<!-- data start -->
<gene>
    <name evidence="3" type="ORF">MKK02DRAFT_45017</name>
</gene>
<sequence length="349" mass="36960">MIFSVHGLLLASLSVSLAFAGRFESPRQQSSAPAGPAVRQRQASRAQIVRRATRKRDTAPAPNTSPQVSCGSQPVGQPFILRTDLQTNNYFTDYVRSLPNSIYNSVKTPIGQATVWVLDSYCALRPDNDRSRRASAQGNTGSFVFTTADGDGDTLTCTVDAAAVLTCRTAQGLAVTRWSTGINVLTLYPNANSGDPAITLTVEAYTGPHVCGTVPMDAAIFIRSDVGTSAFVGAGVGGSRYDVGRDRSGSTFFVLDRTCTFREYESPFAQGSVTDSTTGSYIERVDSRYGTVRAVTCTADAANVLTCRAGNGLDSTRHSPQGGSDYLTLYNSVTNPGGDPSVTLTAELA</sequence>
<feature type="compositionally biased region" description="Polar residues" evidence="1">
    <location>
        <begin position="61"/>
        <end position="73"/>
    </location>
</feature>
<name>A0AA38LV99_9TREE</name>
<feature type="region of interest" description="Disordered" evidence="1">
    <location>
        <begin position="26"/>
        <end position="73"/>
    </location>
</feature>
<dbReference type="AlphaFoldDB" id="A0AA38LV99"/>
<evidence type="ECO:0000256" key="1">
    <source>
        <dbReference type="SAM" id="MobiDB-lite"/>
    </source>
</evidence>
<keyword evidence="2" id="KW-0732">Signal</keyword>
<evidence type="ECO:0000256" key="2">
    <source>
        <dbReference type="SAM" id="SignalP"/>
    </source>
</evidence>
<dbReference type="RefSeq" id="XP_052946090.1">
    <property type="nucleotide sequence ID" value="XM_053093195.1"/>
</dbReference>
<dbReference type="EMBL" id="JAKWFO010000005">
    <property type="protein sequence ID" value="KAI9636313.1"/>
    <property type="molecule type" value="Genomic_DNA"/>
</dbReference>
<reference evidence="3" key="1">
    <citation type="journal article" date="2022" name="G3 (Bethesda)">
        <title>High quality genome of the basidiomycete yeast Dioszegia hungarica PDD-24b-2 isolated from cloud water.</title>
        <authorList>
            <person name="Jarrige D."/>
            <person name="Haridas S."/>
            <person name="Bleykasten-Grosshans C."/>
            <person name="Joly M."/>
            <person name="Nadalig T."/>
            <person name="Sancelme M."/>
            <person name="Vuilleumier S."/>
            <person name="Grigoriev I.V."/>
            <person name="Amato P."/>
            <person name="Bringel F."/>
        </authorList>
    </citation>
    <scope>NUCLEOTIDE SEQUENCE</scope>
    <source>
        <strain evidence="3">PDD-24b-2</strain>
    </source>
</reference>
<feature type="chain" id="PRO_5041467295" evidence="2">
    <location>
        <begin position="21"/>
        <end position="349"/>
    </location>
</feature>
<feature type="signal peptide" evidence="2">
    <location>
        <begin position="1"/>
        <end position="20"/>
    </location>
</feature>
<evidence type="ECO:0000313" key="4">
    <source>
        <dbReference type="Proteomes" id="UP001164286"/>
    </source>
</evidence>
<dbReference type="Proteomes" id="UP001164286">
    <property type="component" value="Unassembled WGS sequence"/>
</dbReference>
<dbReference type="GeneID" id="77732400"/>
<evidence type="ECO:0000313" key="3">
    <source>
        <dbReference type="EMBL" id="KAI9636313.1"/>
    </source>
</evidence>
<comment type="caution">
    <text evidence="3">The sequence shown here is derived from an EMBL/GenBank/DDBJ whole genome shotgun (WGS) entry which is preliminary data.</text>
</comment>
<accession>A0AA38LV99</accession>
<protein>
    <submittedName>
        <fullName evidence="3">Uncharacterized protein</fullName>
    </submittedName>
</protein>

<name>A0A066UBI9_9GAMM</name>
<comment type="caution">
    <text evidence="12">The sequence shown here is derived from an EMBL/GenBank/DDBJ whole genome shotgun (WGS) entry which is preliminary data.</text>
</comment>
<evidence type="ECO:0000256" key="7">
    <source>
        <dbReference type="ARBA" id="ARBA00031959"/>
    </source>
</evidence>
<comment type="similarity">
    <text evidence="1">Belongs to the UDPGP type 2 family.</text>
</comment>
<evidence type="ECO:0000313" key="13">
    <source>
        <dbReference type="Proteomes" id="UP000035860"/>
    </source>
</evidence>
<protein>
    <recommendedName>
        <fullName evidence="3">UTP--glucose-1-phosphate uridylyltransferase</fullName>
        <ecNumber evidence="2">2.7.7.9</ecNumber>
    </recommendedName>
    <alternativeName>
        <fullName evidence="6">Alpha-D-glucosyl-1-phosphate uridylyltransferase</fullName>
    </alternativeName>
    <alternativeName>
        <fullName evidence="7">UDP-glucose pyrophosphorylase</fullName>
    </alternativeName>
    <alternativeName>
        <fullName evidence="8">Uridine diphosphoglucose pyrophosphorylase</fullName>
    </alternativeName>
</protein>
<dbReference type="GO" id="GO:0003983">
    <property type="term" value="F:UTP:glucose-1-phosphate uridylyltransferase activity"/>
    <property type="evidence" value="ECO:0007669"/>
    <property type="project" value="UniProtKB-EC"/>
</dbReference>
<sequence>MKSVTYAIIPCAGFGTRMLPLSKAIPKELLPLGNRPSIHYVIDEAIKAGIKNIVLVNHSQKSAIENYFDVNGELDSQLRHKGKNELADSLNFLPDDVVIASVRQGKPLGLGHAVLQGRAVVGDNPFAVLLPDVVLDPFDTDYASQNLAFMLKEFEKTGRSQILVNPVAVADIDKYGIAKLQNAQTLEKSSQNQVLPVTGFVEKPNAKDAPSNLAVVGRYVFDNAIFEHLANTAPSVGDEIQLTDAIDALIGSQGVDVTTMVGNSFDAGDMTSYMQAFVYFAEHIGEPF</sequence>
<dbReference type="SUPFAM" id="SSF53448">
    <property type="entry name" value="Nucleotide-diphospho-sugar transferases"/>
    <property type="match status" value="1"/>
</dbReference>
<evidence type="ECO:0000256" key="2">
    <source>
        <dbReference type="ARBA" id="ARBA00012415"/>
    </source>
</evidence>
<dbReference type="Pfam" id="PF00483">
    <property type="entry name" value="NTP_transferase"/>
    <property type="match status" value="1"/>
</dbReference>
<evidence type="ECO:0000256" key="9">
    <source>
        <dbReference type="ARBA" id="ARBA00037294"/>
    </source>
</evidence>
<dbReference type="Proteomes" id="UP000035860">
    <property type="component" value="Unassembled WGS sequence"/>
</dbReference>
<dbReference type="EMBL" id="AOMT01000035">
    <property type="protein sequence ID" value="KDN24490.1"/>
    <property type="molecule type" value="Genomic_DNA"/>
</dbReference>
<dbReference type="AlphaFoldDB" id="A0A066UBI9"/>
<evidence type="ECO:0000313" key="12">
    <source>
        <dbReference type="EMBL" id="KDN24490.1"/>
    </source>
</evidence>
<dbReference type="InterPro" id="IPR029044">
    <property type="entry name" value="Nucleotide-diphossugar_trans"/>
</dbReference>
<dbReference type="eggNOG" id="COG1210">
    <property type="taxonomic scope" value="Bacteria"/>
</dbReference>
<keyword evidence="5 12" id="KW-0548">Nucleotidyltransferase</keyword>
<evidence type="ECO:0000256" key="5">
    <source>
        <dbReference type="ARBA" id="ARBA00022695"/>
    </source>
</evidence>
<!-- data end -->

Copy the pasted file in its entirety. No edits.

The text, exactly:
<gene>
    <name evidence="3" type="ORF">MKK02DRAFT_45017</name>
</gene>
<sequence length="349" mass="36960">MIFSVHGLLLASLSVSLAFAGRFESPRQQSSAPAGPAVRQRQASRAQIVRRATRKRDTAPAPNTSPQVSCGSQPVGQPFILRTDLQTNNYFTDYVRSLPNSIYNSVKTPIGQATVWVLDSYCALRPDNDRSRRASAQGNTGSFVFTTADGDGDTLTCTVDAAAVLTCRTAQGLAVTRWSTGINVLTLYPNANSGDPAITLTVEAYTGPHVCGTVPMDAAIFIRSDVGTSAFVGAGVGGSRYDVGRDRSGSTFFVLDRTCTFREYESPFAQGSVTDSTTGSYIERVDSRYGTVRAVTCTADAANVLTCRAGNGLDSTRHSPQGGSDYLTLYNSVTNPGGDPSVTLTAELA</sequence>
<feature type="compositionally biased region" description="Polar residues" evidence="1">
    <location>
        <begin position="61"/>
        <end position="73"/>
    </location>
</feature>
<name>A0AA38LV99_9TREE</name>
<feature type="region of interest" description="Disordered" evidence="1">
    <location>
        <begin position="26"/>
        <end position="73"/>
    </location>
</feature>
<dbReference type="AlphaFoldDB" id="A0AA38LV99"/>
<evidence type="ECO:0000256" key="1">
    <source>
        <dbReference type="SAM" id="MobiDB-lite"/>
    </source>
</evidence>
<keyword evidence="2" id="KW-0732">Signal</keyword>
<evidence type="ECO:0000256" key="2">
    <source>
        <dbReference type="SAM" id="SignalP"/>
    </source>
</evidence>
<dbReference type="RefSeq" id="XP_052946090.1">
    <property type="nucleotide sequence ID" value="XM_053093195.1"/>
</dbReference>
<dbReference type="EMBL" id="JAKWFO010000005">
    <property type="protein sequence ID" value="KAI9636313.1"/>
    <property type="molecule type" value="Genomic_DNA"/>
</dbReference>
<reference evidence="3" key="1">
    <citation type="journal article" date="2022" name="G3 (Bethesda)">
        <title>High quality genome of the basidiomycete yeast Dioszegia hungarica PDD-24b-2 isolated from cloud water.</title>
        <authorList>
            <person name="Jarrige D."/>
            <person name="Haridas S."/>
            <person name="Bleykasten-Grosshans C."/>
            <person name="Joly M."/>
            <person name="Nadalig T."/>
            <person name="Sancelme M."/>
            <person name="Vuilleumier S."/>
            <person name="Grigoriev I.V."/>
            <person name="Amato P."/>
            <person name="Bringel F."/>
        </authorList>
    </citation>
    <scope>NUCLEOTIDE SEQUENCE</scope>
    <source>
        <strain evidence="3">PDD-24b-2</strain>
    </source>
</reference>
<feature type="chain" id="PRO_5041467295" evidence="2">
    <location>
        <begin position="21"/>
        <end position="349"/>
    </location>
</feature>
<feature type="signal peptide" evidence="2">
    <location>
        <begin position="1"/>
        <end position="20"/>
    </location>
</feature>
<evidence type="ECO:0000313" key="4">
    <source>
        <dbReference type="Proteomes" id="UP001164286"/>
    </source>
</evidence>
<dbReference type="Proteomes" id="UP001164286">
    <property type="component" value="Unassembled WGS sequence"/>
</dbReference>
<dbReference type="GeneID" id="77732400"/>
<evidence type="ECO:0000313" key="3">
    <source>
        <dbReference type="EMBL" id="KAI9636313.1"/>
    </source>
</evidence>
<comment type="caution">
    <text evidence="3">The sequence shown here is derived from an EMBL/GenBank/DDBJ whole genome shotgun (WGS) entry which is preliminary data.</text>
</comment>
<accession>A0AA38LV99</accession>
<protein>
    <submittedName>
        <fullName evidence="3">Uncharacterized protein</fullName>
    </submittedName>
</protein>

<name>A0A066UBI9_9GAMM</name>
<comment type="caution">
    <text evidence="12">The sequence shown here is derived from an EMBL/GenBank/DDBJ whole genome shotgun (WGS) entry which is preliminary data.</text>
</comment>
<evidence type="ECO:0000256" key="7">
    <source>
        <dbReference type="ARBA" id="ARBA00031959"/>
    </source>
</evidence>
<comment type="similarity">
    <text evidence="1">Belongs to the UDPGP type 2 family.</text>
</comment>
<evidence type="ECO:0000313" key="13">
    <source>
        <dbReference type="Proteomes" id="UP000035860"/>
    </source>
</evidence>
<protein>
    <recommendedName>
        <fullName evidence="3">UTP--glucose-1-phosphate uridylyltransferase</fullName>
        <ecNumber evidence="2">2.7.7.9</ecNumber>
    </recommendedName>
    <alternativeName>
        <fullName evidence="6">Alpha-D-glucosyl-1-phosphate uridylyltransferase</fullName>
    </alternativeName>
    <alternativeName>
        <fullName evidence="7">UDP-glucose pyrophosphorylase</fullName>
    </alternativeName>
    <alternativeName>
        <fullName evidence="8">Uridine diphosphoglucose pyrophosphorylase</fullName>
    </alternativeName>
</protein>
<dbReference type="GO" id="GO:0003983">
    <property type="term" value="F:UTP:glucose-1-phosphate uridylyltransferase activity"/>
    <property type="evidence" value="ECO:0007669"/>
    <property type="project" value="UniProtKB-EC"/>
</dbReference>
<sequence>MKSVTYAIIPCAGFGTRMLPLSKAIPKELLPLGNRPSIHYVIDEAIKAGIKNIVLVNHSQKSAIENYFDVNGELDSQLRHKGKNELADSLNFLPDDVVIASVRQGKPLGLGHAVLQGRAVVGDNPFAVLLPDVVLDPFDTDYASQNLAFMLKEFEKTGRSQILVNPVAVADIDKYGIAKLQNAQTLEKSSQNQVLPVTGFVEKPNAKDAPSNLAVVGRYVFDNAIFEHLANTAPSVGDEIQLTDAIDALIGSQGVDVTTMVGNSFDAGDMTSYMQAFVYFAEHIGEPF</sequence>
<dbReference type="SUPFAM" id="SSF53448">
    <property type="entry name" value="Nucleotide-diphospho-sugar transferases"/>
    <property type="match status" value="1"/>
</dbReference>
<evidence type="ECO:0000256" key="2">
    <source>
        <dbReference type="ARBA" id="ARBA00012415"/>
    </source>
</evidence>
<dbReference type="Pfam" id="PF00483">
    <property type="entry name" value="NTP_transferase"/>
    <property type="match status" value="1"/>
</dbReference>
<evidence type="ECO:0000256" key="9">
    <source>
        <dbReference type="ARBA" id="ARBA00037294"/>
    </source>
</evidence>
<dbReference type="Proteomes" id="UP000035860">
    <property type="component" value="Unassembled WGS sequence"/>
</dbReference>
<dbReference type="EMBL" id="AOMT01000035">
    <property type="protein sequence ID" value="KDN24490.1"/>
    <property type="molecule type" value="Genomic_DNA"/>
</dbReference>
<dbReference type="AlphaFoldDB" id="A0A066UBI9"/>
<evidence type="ECO:0000313" key="12">
    <source>
        <dbReference type="EMBL" id="KDN24490.1"/>
    </source>
</evidence>
<dbReference type="InterPro" id="IPR029044">
    <property type="entry name" value="Nucleotide-diphossugar_trans"/>
</dbReference>
<dbReference type="eggNOG" id="COG1210">
    <property type="taxonomic scope" value="Bacteria"/>
</dbReference>
<keyword evidence="5 12" id="KW-0548">Nucleotidyltransferase</keyword>
<evidence type="ECO:0000256" key="5">
    <source>
        <dbReference type="ARBA" id="ARBA00022695"/>
    </source>
</evidence>